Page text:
Post Office Receiving Pillar was Collected from Warrnambool City Council’s Scott Street Depot and transported to Flagstaff Hill, stored in the Barracks area Friends of Flagstaff Hill began the project of restoring the Post Office Receiving Pillar in early 2011. The replacement dome required a pattern to be made from paper, then timber, then someone to manufacture it. The cast iron body required sand blasting and undercoating. The pillar was installed in Flagstaff Hill Maritime Village in March 2014. A specialist visited the Village and painted the pillar with 7 coats of ‘post office red’ then completed the job with gold paint on the details. In 2015 an information plate of brass was fitted to the Pillar in the position that would have originally announced the clearing times. It was originally manufactured by G Couch, Engineer, Alliance Iron Works, Melbourne. Gordon Couch passed away in June 1896 and his Works were offered for auction in November 1897. HISTORY OF POST OFFICE RECEIVING PILLARS In 1851 ‘pillar boxes’ were installed at roadside locations in the island of Jersey, England; they had already been successful in several European countries. The use of new prepaid, adhesive postage stamps as well as the roadside pillar boxes meant there was no need for the public to take a trip to the Post Office just to post a letter. By 1855 London had installed its first six Pillar Boxes. In 1856 the pillar boxes were first introduced in Sydney. These were circular with a crown on the dome, supported by leaves. Early Victoria Mail was originally collected by ‘letter carriers’, first appointed in Melbourne in 1841, equipped with leather bag and hand bell. He wore a red coat with brass buttons and a black top hat! In 1844 two wooden receiving boxes were erected in Melbourne. The first cast iron boxes were installed in South Melbourne (Emerald Hill) and were still in service until 1967. They were a fluted circular design and made in England. In the early 1860’s the ‘low door round’ design posting box was introduced, being circular and surrounded by a crown, with two broad embossed bands around its circumference. The clearance door was in front of the box and low down. These were made in Australia. In the early 1870’s square boxes with a tapering top were being used. These too were made in Australia by different manufacturers with slight variations on style such as the orientation and number of slots. Next came the circular boxes again, similar to the ‘low door round’ but with the clearance door extending to just below the posting slot, often referred to as ‘high door round’. These boxes did not have embossed bands. In 1887 small cast iron boxes were introduced, attached to posts and poles and called ‘lamp post receivers’. Around 1930 a ‘London’ model was used in Victoria. It was copied from the flat-domed type in London but made in Tasmania. … [References: Flagstaff Hill Maritime Village records, The Argus, 11th April, 1890, The Argus, 2nd July, 1896, The Argus, 30th Nov. 1897, “Stamps.Au” http://www.stampsau.com, 4th April 2011 (Extracted from “Australian Street Posting Boxes” by Ken Sparks – out of print)]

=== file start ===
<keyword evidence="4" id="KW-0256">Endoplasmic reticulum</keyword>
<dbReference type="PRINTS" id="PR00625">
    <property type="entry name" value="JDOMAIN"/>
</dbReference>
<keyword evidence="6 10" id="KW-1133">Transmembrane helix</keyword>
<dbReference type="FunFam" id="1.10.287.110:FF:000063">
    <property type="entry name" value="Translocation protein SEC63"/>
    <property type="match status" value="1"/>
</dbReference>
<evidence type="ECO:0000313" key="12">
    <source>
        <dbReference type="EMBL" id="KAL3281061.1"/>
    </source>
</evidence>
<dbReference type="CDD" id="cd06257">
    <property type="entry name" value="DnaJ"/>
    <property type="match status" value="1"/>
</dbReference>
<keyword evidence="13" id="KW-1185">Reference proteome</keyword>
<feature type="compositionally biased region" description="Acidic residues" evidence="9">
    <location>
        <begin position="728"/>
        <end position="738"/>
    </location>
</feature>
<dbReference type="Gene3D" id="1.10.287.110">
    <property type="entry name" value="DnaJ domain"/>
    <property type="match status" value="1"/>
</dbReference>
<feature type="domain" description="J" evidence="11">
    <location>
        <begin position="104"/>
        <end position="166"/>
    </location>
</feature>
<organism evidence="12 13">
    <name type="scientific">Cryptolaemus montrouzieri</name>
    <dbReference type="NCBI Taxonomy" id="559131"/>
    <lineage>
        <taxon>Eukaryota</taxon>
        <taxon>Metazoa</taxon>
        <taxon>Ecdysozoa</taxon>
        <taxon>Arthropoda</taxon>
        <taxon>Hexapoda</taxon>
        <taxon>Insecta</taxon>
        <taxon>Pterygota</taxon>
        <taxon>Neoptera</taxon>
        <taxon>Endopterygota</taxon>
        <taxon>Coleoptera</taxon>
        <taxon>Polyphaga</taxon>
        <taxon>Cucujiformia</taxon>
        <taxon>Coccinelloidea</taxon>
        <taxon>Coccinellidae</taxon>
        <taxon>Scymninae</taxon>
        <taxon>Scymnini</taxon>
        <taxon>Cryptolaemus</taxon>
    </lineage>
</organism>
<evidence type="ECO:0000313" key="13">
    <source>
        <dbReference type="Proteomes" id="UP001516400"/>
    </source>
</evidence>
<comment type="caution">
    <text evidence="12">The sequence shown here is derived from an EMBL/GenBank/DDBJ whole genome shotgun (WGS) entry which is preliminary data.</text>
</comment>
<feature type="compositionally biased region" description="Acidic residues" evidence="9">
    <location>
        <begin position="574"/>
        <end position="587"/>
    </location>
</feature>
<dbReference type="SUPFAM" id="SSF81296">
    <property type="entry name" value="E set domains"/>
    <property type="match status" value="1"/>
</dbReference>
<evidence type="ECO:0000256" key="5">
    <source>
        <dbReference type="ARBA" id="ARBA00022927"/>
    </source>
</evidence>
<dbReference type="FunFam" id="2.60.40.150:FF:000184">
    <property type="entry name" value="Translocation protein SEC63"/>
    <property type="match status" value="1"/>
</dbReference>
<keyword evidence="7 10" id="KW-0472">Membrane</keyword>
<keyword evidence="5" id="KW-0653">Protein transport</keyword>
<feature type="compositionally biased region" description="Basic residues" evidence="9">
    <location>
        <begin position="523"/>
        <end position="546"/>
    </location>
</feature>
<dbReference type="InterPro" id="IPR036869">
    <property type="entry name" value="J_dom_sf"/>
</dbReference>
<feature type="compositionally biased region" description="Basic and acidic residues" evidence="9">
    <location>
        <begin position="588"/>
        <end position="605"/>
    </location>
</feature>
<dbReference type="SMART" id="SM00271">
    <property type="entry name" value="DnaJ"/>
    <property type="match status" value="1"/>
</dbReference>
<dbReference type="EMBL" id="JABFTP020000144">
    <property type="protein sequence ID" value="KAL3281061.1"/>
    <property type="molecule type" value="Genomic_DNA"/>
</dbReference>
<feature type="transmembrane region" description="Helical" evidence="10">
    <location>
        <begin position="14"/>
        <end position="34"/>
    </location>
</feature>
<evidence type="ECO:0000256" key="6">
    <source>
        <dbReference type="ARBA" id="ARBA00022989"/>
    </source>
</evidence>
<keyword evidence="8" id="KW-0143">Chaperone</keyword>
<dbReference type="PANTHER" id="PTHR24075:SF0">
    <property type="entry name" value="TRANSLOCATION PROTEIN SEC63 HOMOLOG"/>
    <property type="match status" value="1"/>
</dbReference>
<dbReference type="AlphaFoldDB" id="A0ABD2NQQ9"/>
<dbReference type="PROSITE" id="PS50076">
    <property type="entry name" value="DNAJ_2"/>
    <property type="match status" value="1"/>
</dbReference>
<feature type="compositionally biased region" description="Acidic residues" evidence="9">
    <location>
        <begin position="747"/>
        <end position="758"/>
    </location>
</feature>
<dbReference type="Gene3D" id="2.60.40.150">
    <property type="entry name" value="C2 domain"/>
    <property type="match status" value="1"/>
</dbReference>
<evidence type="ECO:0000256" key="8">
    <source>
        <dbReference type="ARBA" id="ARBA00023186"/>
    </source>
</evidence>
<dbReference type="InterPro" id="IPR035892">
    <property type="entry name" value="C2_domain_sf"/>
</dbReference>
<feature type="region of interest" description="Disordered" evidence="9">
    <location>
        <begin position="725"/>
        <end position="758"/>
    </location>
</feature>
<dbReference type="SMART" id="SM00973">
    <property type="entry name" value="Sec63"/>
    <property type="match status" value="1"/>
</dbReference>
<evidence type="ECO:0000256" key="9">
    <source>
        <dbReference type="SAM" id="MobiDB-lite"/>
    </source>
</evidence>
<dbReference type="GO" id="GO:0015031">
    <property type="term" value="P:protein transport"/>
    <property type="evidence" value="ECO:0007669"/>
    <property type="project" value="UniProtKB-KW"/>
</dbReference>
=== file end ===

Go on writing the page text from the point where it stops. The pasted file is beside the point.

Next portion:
Post Office Receiving Pillar, or letterbox.1885 "High Door Round" design, restored 2014 Tall cast iron sylinder with decorative dome cap, slot in side, hinged door with handle shaped as a fist. Painted red with gold trip..Reconditioned barrel, reconstructed dome. Restored by Friends of Flagstaff Hill, 2014. Now a working letterbox. Made in Melbourne.
Inscriptions & markings
Oval maker's plate “ - G. COUCH - / ENGINEER / ALLIANCE IRON / WORKS / MELBOURNE”